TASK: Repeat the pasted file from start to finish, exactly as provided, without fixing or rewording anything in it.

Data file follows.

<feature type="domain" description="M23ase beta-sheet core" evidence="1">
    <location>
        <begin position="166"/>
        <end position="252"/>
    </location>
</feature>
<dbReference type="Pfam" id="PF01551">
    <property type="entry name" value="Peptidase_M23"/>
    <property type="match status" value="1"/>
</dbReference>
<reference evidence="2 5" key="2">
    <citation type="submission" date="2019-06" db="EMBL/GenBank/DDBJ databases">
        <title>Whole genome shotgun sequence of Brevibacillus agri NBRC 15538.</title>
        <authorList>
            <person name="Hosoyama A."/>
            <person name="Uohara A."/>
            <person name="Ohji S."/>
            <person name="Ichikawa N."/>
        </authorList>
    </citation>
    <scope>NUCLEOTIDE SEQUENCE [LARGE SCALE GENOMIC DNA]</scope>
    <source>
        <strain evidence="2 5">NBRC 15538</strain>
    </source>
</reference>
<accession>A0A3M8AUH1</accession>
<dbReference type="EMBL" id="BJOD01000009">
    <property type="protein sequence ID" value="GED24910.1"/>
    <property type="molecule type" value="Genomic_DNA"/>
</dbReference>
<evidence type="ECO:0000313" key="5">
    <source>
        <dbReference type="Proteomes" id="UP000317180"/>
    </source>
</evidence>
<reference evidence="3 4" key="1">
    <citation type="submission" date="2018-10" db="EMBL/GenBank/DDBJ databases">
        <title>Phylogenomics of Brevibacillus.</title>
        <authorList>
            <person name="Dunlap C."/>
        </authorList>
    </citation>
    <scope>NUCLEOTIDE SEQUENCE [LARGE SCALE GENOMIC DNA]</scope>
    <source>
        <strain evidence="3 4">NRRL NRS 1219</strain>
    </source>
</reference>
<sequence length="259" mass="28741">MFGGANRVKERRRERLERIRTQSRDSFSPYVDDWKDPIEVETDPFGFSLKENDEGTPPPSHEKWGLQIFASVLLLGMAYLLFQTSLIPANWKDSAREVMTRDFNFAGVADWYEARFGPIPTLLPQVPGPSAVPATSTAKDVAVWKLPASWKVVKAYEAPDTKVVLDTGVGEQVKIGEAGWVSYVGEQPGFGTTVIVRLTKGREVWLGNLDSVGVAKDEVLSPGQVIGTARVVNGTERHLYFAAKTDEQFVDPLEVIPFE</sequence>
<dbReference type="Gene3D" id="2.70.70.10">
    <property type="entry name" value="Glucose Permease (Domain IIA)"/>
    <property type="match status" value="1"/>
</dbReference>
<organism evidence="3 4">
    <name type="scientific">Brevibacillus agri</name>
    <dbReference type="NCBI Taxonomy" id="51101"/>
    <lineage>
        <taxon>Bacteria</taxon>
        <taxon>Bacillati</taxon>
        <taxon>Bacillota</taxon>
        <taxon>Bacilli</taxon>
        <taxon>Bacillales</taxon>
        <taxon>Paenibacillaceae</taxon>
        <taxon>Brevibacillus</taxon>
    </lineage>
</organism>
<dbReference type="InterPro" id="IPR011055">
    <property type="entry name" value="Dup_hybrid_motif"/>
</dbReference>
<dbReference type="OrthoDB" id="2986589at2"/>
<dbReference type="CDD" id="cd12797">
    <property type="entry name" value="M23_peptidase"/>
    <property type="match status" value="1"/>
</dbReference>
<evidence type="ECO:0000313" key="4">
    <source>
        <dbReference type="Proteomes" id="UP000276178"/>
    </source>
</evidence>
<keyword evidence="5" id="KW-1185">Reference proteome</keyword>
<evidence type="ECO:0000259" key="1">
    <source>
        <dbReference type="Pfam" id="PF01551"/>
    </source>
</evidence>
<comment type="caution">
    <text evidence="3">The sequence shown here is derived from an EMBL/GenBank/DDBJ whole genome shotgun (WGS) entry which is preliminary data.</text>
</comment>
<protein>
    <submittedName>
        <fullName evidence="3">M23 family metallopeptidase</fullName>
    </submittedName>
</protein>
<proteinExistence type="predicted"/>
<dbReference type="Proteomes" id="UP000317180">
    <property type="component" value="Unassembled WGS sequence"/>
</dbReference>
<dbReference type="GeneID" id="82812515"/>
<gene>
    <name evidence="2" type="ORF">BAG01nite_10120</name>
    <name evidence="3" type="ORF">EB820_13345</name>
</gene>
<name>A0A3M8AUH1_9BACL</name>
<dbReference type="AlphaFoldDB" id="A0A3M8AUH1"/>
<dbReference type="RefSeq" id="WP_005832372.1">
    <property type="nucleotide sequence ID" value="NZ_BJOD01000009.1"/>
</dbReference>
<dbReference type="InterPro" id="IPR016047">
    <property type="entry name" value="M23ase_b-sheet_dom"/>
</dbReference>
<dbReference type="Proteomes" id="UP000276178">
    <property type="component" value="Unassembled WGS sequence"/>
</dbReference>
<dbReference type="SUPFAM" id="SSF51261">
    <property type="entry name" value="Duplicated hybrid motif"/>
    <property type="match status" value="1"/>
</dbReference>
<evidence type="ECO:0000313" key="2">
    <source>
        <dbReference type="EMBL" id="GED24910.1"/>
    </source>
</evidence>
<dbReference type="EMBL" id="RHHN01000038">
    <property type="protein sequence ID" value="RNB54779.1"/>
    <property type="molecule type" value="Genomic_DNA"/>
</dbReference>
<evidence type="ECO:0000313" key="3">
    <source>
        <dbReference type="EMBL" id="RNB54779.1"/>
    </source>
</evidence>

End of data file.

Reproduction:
<feature type="domain" description="M23ase beta-sheet core" evidence="1">
    <location>
        <begin position="166"/>
        <end position="252"/>
    </location>
</feature>
<dbReference type="Pfam" id="PF01551">
    <property type="entry name" value="Peptidase_M23"/>
    <property type="match status" value="1"/>
</dbReference>
<reference evidence="2 5" key="2">
    <citation type="submission" date="2019-06" db="EMBL/GenBank/DDBJ databases">
        <title>Whole genome shotgun sequence of Brevibacillus agri NBRC 15538.</title>
        <authorList>
            <person name="Hosoyama A."/>
            <person name="Uohara A."/>
            <person name="Ohji S."/>
            <person name="Ichikawa N."/>
        </authorList>
    </citation>
    <scope>NUCLEOTIDE SEQUENCE [LARGE SCALE GENOMIC DNA]</scope>
    <source>
        <strain evidence="2 5">NBRC 15538</strain>
    </source>
</reference>
<accession>A0A3M8AUH1</accession>
<dbReference type="EMBL" id="BJOD01000009">
    <property type="protein sequence ID" value="GED24910.1"/>
    <property type="molecule type" value="Genomic_DNA"/>
</dbReference>
<evidence type="ECO:0000313" key="5">
    <source>
        <dbReference type="Proteomes" id="UP000317180"/>
    </source>
</evidence>
<reference evidence="3 4" key="1">
    <citation type="submission" date="2018-10" db="EMBL/GenBank/DDBJ databases">
        <title>Phylogenomics of Brevibacillus.</title>
        <authorList>
            <person name="Dunlap C."/>
        </authorList>
    </citation>
    <scope>NUCLEOTIDE SEQUENCE [LARGE SCALE GENOMIC DNA]</scope>
    <source>
        <strain evidence="3 4">NRRL NRS 1219</strain>
    </source>
</reference>
<sequence length="259" mass="28741">MFGGANRVKERRRERLERIRTQSRDSFSPYVDDWKDPIEVETDPFGFSLKENDEGTPPPSHEKWGLQIFASVLLLGMAYLLFQTSLIPANWKDSAREVMTRDFNFAGVADWYEARFGPIPTLLPQVPGPSAVPATSTAKDVAVWKLPASWKVVKAYEAPDTKVVLDTGVGEQVKIGEAGWVSYVGEQPGFGTTVIVRLTKGREVWLGNLDSVGVAKDEVLSPGQVIGTARVVNGTERHLYFAAKTDEQFVDPLEVIPFE</sequence>
<dbReference type="Gene3D" id="2.70.70.10">
    <property type="entry name" value="Glucose Permease (Domain IIA)"/>
    <property type="match status" value="1"/>
</dbReference>
<organism evidence="3 4">
    <name type="scientific">Brevibacillus agri</name>
    <dbReference type="NCBI Taxonomy" id="51101"/>
    <lineage>
        <taxon>Bacteria</taxon>
        <taxon>Bacillati</taxon>
        <taxon>Bacillota</taxon>
        <taxon>Bacilli</taxon>
        <taxon>Bacillales</taxon>
        <taxon>Paenibacillaceae</taxon>
        <taxon>Brevibacillus</taxon>
    </lineage>
</organism>
<dbReference type="InterPro" id="IPR011055">
    <property type="entry name" value="Dup_hybrid_motif"/>
</dbReference>
<dbReference type="OrthoDB" id="2986589at2"/>
<dbReference type="CDD" id="cd12797">
    <property type="entry name" value="M23_peptidase"/>
    <property type="match status" value="1"/>
</dbReference>
<evidence type="ECO:0000313" key="4">
    <source>
        <dbReference type="Proteomes" id="UP000276178"/>
    </source>
</evidence>
<keyword evidence="5" id="KW-1185">Reference proteome</keyword>
<evidence type="ECO:0000259" key="1">
    <source>
        <dbReference type="Pfam" id="PF01551"/>
    </source>
</evidence>
<comment type="caution">
    <text evidence="3">The sequence shown here is derived from an EMBL/GenBank/DDBJ whole genome shotgun (WGS) entry which is preliminary data.</text>
</comment>
<protein>
    <submittedName>
        <fullName evidence="3">M23 family metallopeptidase</fullName>
    </submittedName>
</protein>
<proteinExistence type="predicted"/>
<dbReference type="Proteomes" id="UP000317180">
    <property type="component" value="Unassembled WGS sequence"/>
</dbReference>
<dbReference type="GeneID" id="82812515"/>
<gene>
    <name evidence="2" type="ORF">BAG01nite_10120</name>
    <name evidence="3" type="ORF">EB820_13345</name>
</gene>
<name>A0A3M8AUH1_9BACL</name>
<dbReference type="AlphaFoldDB" id="A0A3M8AUH1"/>
<dbReference type="RefSeq" id="WP_005832372.1">
    <property type="nucleotide sequence ID" value="NZ_BJOD01000009.1"/>
</dbReference>
<dbReference type="InterPro" id="IPR016047">
    <property type="entry name" value="M23ase_b-sheet_dom"/>
</dbReference>
<dbReference type="Proteomes" id="UP000276178">
    <property type="component" value="Unassembled WGS sequence"/>
</dbReference>
<dbReference type="SUPFAM" id="SSF51261">
    <property type="entry name" value="Duplicated hybrid motif"/>
    <property type="match status" value="1"/>
</dbReference>
<evidence type="ECO:0000313" key="2">
    <source>
        <dbReference type="EMBL" id="GED24910.1"/>
    </source>
</evidence>
<dbReference type="EMBL" id="RHHN01000038">
    <property type="protein sequence ID" value="RNB54779.1"/>
    <property type="molecule type" value="Genomic_DNA"/>
</dbReference>
<evidence type="ECO:0000313" key="3">
    <source>
        <dbReference type="EMBL" id="RNB54779.1"/>
    </source>
</evidence>